Hénon and Heiles discovered that the chaotic trajectories had remarkable sensitivity to small changes in initial conditions -- initially nearby chaotic trajectories separate roughly exponentially with time. On the other hand, regular trajectories do not exhibit this sensitivity -- initially nearby regular trajectories separate roughly linearly with time.

Consider the evolution of two initially nearby trajectories for the
Hénon-Heiles problem, with energy *E* = 1/8. Let
*d*(*t*) be the usual Euclidean distance in the *x*, *y*, *p*_{x}, *p*_{y} space
between the two trajectories at time *t*. Figure 3.23 shows the common
logarithm of *d*(*t*)/*d*(0) as a function of time *t*. We see that the
divergence is well described as exponential.

On the other hand, the distance between two initially nearby regular trajectories grows much more slowly. Figure 3.24 shows the distance between two regular trajectories as a function of time. The distance grows linearly with time.

It is remarkable that Hamiltonian systems have such radically different types of trajectories. On the surface of section the chaotic and regular trajectories differ in the dimension of the space that they explore. It is interesting that along with this dimensional difference there is a drastic difference in the way chaotic and regular trajectories separate. For higher dimensional systems the surface of section technique is not as useful, but trajectories are still distinguished by the way neighboring trajectories diverge: some diverge exponentially whereas others diverge approximately linearly. Exponential divergence is the hallmark of chaotic behavior.

The rate of exponential divergence is quantified by the slope of the
graph of log(*d*(*t*)/*d*(0)). We can estimate the rate of exponential
divergence of trajectories from a particular phase-space trajectory
by choosing a nearby trajectory ' and computing

where *d*(*t*) = || '(*t*) `-` (*t*) ||.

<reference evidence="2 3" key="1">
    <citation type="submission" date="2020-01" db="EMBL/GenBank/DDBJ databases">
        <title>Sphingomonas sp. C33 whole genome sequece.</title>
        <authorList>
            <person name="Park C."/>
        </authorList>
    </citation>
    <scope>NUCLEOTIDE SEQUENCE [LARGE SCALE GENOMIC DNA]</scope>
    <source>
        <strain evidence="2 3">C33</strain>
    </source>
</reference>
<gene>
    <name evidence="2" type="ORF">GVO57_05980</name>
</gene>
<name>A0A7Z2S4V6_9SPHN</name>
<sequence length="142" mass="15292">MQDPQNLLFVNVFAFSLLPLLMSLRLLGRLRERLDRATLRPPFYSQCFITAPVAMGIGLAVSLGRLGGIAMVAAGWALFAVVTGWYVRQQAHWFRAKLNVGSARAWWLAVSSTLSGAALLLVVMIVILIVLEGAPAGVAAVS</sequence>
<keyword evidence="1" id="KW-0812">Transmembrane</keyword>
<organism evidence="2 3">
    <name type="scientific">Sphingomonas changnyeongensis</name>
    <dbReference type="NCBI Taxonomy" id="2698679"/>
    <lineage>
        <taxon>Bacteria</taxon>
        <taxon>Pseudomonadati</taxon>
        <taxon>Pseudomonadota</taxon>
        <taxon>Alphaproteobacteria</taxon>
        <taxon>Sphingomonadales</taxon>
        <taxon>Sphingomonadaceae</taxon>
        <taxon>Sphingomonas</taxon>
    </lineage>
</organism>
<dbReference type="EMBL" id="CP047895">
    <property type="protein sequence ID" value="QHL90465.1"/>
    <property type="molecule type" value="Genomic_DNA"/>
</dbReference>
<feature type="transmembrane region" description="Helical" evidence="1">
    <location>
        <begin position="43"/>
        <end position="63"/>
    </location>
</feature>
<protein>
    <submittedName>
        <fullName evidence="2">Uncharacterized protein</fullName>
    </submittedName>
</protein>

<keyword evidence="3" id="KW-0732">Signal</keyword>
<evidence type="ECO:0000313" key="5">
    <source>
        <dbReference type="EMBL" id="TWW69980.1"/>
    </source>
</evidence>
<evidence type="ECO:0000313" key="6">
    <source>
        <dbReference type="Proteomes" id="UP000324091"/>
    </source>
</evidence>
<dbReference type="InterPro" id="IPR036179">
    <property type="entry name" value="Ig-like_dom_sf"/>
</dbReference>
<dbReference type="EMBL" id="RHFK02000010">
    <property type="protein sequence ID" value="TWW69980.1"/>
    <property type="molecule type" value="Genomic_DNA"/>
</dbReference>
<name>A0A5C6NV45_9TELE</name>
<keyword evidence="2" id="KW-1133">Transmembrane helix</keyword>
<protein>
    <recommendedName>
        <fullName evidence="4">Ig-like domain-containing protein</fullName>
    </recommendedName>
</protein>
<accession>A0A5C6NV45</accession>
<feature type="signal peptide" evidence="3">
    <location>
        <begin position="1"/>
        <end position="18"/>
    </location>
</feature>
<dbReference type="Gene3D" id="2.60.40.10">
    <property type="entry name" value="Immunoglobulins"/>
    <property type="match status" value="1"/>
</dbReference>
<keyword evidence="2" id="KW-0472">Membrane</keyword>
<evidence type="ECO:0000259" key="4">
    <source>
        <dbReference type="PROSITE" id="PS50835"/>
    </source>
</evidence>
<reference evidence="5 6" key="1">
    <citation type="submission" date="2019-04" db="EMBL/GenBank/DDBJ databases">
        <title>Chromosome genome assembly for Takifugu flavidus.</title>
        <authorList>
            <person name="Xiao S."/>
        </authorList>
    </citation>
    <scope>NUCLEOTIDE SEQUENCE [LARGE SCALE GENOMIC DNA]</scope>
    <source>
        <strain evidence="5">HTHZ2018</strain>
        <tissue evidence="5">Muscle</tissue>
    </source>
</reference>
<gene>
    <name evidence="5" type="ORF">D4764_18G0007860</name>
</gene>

A problem with this ``two-trajectory'' method is
illustrated in figure 3.23. For strongly chaotic
trajectories two initially nearby trajectories soon find themselves as
far apart as they can get. Once this happens the distance no longer
grows. The estimate of the rate of divergence of trajectories is
limited by this ``saturation.''

We can improve on this method by studying a variational system of equations. Let

be the system of equations governing the evolution of the system.
A nearby trajectory *z*' satisfies

The difference = *z*' `-` *z* between these trajectories satisfies

If is small we can approximate the right-hand side by a derivative

This set of ordinary differential equations is called the *variational
equations* for the system. It is linear in and driven by *z*.

Let *d*(*t*) = || (*t*) ||; then the rate of divergence can be estimated
as before. The advantage of this ``variational method'' is that (*t*)
can become arbitrarily large and its growth still measures the
divergence of nearby trajectories. We can see in
figure 3.23 that the variational method gives
nearly the same result as the two-trajectory method up to the point at
which the two-trajectory method saturates.^{30}

The *Lyapunov exponent* is defined to be the infinite time limit of (*t*),
defined by equation (3.140), in which the
distance *d* is computed by the variational method. Actually, for each
trajectory there are many Lyapunov exponents, depending on the initial
direction of the variation . For an *N*-dimensional system,
there are *N* Lyapunov exponents. For a randomly chosen (*t*_{0}),
the subsequent growth of (*t*) has components that grow with each of
the Lyapunov exponents. In general, however, the growth of (*t*) will
be dominated by the largest exponent. The largest Lyapunov exponent
thus can be interpreted as the typical rate of exponential
divergence of nearby trajectories. The sum of the largest two
Lyapunov exponents can be interpreted as the typical rate of growth of
the area of two-dimensional elements. This interpretation can be extended to
higher-dimensional elements: the rate of growth of volume elements is the
sum of all the Lyapunov exponents.

In Hamiltonian systems, the Lyapunov
exponents must satisfy constraints, which we will justify later. Lyapunov
exponents come in pairs: for every Lyapunov exponent its
negation `-` is also an exponent. For every conserved
quantity, one of the Lyapunov exponents is zero, as is its negation.
So the Lyapunov exponents can be used to check for the existence of
conserved quantities. The sum of the Lyapunov exponents for a
Hamiltonian system is zero, so volume elements do not grow exponentially.
We will see in the next section that phase-space volume is
actually conserved for Hamiltonian systems.

^{30} In strongly chaotic systems (*t*) may become so
large that the computer can no longer represent it. To prevent this
we can replace by /*c* whenever (*t*) becomes
uncomfortably large. The equation governing is linear, so except
for the scale change, the evolution is unchanged. Of course we have
to keep track of these scale changes when computing the average growth
rate. This process is called ``renormalization'' to make it sound
impressive.